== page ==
Writing Politics: The Emergence of Immigrant Writing in West Germany and Austria
This paper compares the emergence of immigrant writing in Germany and Austria with a view to explaining why a guestworker literature emerged in Germany in the 1970s but not in Austria despite the fact that the two countries' immigration histories were comparable. Whilst these differing developments can be traced back to a number of factors, the paper argues that a critical factor is the opportunity structure within the receiving countries. Using this approach and Bourdieu's theory on the literary field, I show that the changes in the literary field in Germany were conducive to such a development at the time, while the structure of the literary field in Austria hampered such a development. However, when the first immigrant and ethnic minority publications eventually appeared in Austria in the 1990s, the circumstances were comparable to those in Germany in the 1970s: the writers positioned themselves as immigrants to express their opposition to mechanisms of political and cultural exclusion. Yet, the responses to these developments differed: while the works written in 1970s' West Germany display a strong belief that change can be brought about by workers' solidarity in the fight against capitalism, the novels published in the last decade in Austria seem to subscribe to a more individualised approach to social change.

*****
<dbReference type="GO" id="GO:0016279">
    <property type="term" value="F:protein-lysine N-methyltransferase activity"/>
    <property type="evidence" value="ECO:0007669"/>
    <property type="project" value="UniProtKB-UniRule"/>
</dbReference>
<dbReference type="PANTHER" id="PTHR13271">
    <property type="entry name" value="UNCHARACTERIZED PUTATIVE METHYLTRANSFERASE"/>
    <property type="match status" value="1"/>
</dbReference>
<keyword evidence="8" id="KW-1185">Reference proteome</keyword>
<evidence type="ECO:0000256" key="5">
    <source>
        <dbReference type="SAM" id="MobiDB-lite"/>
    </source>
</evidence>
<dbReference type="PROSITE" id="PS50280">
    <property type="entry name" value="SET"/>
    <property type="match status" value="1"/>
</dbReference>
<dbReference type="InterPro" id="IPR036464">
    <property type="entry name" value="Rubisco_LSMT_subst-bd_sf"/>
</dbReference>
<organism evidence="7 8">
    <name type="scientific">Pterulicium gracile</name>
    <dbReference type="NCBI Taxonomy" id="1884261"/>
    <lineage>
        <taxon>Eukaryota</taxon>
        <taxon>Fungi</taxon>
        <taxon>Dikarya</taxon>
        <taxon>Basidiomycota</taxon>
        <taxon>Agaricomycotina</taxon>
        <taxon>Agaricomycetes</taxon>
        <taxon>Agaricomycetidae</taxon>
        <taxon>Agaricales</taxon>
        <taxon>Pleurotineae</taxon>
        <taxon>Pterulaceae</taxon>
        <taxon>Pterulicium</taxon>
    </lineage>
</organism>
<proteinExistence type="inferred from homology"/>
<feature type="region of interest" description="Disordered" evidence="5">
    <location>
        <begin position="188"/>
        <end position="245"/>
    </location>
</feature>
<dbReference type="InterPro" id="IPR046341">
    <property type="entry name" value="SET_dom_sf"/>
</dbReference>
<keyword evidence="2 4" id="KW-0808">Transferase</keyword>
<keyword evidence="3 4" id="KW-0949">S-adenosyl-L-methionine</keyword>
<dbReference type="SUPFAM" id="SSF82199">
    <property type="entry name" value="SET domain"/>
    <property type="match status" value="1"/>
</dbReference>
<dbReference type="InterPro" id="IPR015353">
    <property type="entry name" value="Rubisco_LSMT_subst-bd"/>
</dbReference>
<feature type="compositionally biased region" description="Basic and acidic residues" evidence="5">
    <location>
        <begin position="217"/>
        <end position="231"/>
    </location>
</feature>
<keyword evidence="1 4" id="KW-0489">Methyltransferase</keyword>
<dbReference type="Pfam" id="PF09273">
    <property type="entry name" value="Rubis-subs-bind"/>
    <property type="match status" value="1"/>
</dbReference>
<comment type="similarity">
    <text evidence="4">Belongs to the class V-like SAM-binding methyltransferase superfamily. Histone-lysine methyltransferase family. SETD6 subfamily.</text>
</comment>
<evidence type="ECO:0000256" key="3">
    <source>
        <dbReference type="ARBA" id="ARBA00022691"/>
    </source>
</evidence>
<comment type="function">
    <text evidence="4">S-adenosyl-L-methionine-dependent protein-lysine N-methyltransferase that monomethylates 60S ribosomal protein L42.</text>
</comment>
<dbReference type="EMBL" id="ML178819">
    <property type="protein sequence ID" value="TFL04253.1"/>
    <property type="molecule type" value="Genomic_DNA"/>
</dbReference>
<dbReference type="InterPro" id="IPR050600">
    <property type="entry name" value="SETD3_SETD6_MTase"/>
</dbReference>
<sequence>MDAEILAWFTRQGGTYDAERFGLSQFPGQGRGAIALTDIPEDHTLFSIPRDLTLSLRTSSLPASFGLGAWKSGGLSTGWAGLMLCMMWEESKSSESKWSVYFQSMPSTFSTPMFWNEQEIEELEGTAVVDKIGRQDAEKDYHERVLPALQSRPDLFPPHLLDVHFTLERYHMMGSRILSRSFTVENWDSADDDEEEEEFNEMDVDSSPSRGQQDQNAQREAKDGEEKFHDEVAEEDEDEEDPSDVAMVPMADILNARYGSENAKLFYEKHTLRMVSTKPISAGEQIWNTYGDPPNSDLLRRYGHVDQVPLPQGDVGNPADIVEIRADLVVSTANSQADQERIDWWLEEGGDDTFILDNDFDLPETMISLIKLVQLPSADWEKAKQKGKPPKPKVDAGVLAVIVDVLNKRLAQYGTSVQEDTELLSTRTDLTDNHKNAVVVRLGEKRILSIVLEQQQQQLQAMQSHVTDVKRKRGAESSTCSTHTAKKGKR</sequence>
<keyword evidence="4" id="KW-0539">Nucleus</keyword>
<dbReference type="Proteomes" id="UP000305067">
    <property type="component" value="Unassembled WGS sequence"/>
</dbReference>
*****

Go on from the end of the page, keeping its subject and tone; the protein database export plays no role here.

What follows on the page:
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Document Type: Research Article
Publication date: 01 November 2008